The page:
The Internal Revenue Service recently issued a notice to people with disabilities who are employed that for the first time they can now deposit extra money into their ABLE accounts without losing Social Security, Medicaid, or other government benefits. Annual contributions to ABLE accounts are currently capped at $15,000 but under new legislation passed in late 2017 individuals with disabilities who are employed may now accrue at least some of their wages as well.
This year, Americans living in the lower 48 states may now deposit an additional $12,140 from their income which means workers with disabilities are allowed to save up to $27,140 in their ABLE account in 2018. Hawaii residents can save an additional $13,390 and Alaska residents can save an additional $15,180, according to the release put out by the IRS this month.
Additionally, the IRS has announced that workers with disabilities and an ABLE account may now qualify for a Saver’s Credit to help reduce their federal tax bill. Formerly known as the Retirement Savings Contributions Credit, the Saver’s Credit gives special tax breaks to low and moderate income taxpayers saving for retirement. The Saver’s Credit can be taken for contributions to a traditional or Roth IRA, a 401(k), SIMPLE IRA, SARSEP, 403(b), 501(c)(18) or governmental 457(b) plan.
ABLE accounts, established under the Achieving a Better Life Experience Act of 2014, are designed to help people with disabilities and their families save and pay for disability-related expenses. Distributions are tax-free to the designated beneficiary if used to pay qualified disability expenses such as housing, education, transportation, health, prevention and wellness, employment training and support, assistive technology and personal support services and other disability-related expenses.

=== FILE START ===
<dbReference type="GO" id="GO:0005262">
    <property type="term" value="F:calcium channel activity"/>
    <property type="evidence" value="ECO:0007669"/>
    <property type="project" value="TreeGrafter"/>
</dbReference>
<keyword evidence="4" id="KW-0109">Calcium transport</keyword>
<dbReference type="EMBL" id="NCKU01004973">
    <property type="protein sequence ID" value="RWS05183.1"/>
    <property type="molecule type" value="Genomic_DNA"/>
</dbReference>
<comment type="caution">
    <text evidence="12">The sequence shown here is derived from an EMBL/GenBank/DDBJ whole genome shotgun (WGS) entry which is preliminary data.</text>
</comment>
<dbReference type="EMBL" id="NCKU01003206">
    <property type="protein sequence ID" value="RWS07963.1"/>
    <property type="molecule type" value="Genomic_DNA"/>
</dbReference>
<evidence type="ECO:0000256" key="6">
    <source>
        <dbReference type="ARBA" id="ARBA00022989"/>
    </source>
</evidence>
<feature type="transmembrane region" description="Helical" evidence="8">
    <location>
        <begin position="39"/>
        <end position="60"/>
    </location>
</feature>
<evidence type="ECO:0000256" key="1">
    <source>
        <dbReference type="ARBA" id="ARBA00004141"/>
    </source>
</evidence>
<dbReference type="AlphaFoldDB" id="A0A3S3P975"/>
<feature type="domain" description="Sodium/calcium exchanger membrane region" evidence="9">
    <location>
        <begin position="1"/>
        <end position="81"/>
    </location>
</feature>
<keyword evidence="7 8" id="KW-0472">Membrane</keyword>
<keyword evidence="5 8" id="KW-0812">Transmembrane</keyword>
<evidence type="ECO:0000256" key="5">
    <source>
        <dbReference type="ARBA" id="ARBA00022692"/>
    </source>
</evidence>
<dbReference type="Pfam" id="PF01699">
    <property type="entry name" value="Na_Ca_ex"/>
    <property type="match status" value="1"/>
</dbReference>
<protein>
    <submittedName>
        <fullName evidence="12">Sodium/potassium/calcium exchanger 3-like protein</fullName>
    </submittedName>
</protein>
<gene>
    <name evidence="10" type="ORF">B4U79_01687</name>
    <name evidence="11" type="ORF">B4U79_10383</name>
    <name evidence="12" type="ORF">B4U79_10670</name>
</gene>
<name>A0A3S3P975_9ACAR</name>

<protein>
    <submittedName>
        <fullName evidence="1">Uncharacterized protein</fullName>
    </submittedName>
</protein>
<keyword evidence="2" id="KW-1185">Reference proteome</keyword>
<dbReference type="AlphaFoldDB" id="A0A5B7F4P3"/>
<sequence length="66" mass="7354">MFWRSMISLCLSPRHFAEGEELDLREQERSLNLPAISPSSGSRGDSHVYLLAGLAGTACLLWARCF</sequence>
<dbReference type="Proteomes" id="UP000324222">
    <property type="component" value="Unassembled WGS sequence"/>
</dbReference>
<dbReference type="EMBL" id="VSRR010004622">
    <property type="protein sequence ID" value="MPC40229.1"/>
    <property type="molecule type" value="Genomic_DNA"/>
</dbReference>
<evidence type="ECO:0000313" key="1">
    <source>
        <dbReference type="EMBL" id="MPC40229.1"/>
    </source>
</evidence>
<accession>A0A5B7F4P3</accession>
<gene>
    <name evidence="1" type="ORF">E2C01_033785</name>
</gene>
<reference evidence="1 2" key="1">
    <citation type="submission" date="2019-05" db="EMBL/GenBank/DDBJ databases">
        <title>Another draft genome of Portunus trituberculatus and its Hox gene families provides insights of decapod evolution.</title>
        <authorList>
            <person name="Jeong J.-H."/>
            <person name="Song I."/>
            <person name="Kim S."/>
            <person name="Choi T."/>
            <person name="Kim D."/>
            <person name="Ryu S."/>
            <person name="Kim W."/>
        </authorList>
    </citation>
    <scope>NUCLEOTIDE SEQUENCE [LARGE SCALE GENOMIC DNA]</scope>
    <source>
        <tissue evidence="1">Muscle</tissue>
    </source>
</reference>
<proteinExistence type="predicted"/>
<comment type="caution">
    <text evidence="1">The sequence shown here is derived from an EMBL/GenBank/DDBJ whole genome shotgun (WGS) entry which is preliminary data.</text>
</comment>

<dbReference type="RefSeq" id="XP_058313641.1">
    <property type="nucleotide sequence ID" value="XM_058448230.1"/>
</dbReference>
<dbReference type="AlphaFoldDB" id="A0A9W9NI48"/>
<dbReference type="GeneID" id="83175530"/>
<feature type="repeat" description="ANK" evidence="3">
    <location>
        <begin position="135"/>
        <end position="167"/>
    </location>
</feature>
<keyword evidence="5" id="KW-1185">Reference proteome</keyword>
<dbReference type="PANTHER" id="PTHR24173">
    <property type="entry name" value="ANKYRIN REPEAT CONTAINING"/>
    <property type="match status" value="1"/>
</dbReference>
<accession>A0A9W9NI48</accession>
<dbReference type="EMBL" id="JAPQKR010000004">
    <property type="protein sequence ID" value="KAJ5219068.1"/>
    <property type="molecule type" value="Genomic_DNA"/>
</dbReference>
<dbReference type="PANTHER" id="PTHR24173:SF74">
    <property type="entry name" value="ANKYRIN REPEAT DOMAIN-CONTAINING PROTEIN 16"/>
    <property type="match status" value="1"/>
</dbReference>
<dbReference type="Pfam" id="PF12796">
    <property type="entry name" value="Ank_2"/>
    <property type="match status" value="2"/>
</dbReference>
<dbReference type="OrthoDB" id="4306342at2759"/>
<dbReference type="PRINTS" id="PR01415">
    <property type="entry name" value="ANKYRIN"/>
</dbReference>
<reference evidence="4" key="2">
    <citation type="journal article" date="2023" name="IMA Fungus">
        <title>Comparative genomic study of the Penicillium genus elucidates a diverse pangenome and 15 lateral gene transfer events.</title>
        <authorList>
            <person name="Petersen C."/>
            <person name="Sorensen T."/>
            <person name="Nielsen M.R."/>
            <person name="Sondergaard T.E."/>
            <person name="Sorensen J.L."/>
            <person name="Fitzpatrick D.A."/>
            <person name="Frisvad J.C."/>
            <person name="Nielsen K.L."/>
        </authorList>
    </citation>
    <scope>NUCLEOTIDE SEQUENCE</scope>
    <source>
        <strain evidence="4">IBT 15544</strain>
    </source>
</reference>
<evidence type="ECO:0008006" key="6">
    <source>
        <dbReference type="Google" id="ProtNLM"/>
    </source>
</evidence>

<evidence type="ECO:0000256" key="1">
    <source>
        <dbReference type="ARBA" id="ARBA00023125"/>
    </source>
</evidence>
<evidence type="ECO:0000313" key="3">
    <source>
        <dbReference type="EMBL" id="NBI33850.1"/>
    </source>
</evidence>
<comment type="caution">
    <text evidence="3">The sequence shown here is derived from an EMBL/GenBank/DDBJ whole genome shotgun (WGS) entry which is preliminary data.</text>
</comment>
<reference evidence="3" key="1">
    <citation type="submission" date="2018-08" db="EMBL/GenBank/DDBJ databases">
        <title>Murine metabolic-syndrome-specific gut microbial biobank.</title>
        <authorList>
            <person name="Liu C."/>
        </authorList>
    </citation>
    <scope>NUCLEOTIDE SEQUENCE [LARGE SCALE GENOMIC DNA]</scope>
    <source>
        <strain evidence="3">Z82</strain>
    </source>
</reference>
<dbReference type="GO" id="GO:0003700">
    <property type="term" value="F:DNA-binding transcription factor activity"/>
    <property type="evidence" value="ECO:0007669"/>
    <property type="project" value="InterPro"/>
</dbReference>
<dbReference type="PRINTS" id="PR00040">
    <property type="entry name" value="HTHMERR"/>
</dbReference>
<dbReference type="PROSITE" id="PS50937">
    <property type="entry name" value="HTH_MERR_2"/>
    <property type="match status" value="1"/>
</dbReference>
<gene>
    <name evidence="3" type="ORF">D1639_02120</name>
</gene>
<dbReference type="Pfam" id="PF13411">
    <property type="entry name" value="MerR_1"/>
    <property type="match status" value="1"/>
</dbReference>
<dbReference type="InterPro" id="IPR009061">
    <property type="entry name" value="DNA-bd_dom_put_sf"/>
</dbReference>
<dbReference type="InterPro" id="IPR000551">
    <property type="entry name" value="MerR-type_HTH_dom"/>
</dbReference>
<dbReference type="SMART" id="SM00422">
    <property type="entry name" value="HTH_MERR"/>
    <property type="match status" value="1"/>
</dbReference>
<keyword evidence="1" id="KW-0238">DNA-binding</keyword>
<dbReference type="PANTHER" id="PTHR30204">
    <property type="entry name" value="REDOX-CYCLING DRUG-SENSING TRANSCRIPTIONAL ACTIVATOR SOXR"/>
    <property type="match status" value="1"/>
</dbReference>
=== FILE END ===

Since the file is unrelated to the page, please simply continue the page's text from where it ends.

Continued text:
To qualify for an ABLE account, the individual with disabilities must have suffered his or her onset prior to the age of 26-years old. Currently, 39-states offer ABLE programs and many are open to people with disabilities nationwide. Because eligibility for many government benefits essentially require people to remain poor, ABLE accounts are vital to help pay for the extra costs of living a dignified life and save for retirement.
Like state 529 college savings plans, states do offer qualified individuals and families multiple options to establish ABLE accounts with different investment strategies so each individual and his or her family will need to project possible future needs and costs over time. With proper planning and attention to detail, along with taking advantage of changes to ABLE rules, families of children with disabilities can help their loved ones live dignified and comfortable lives.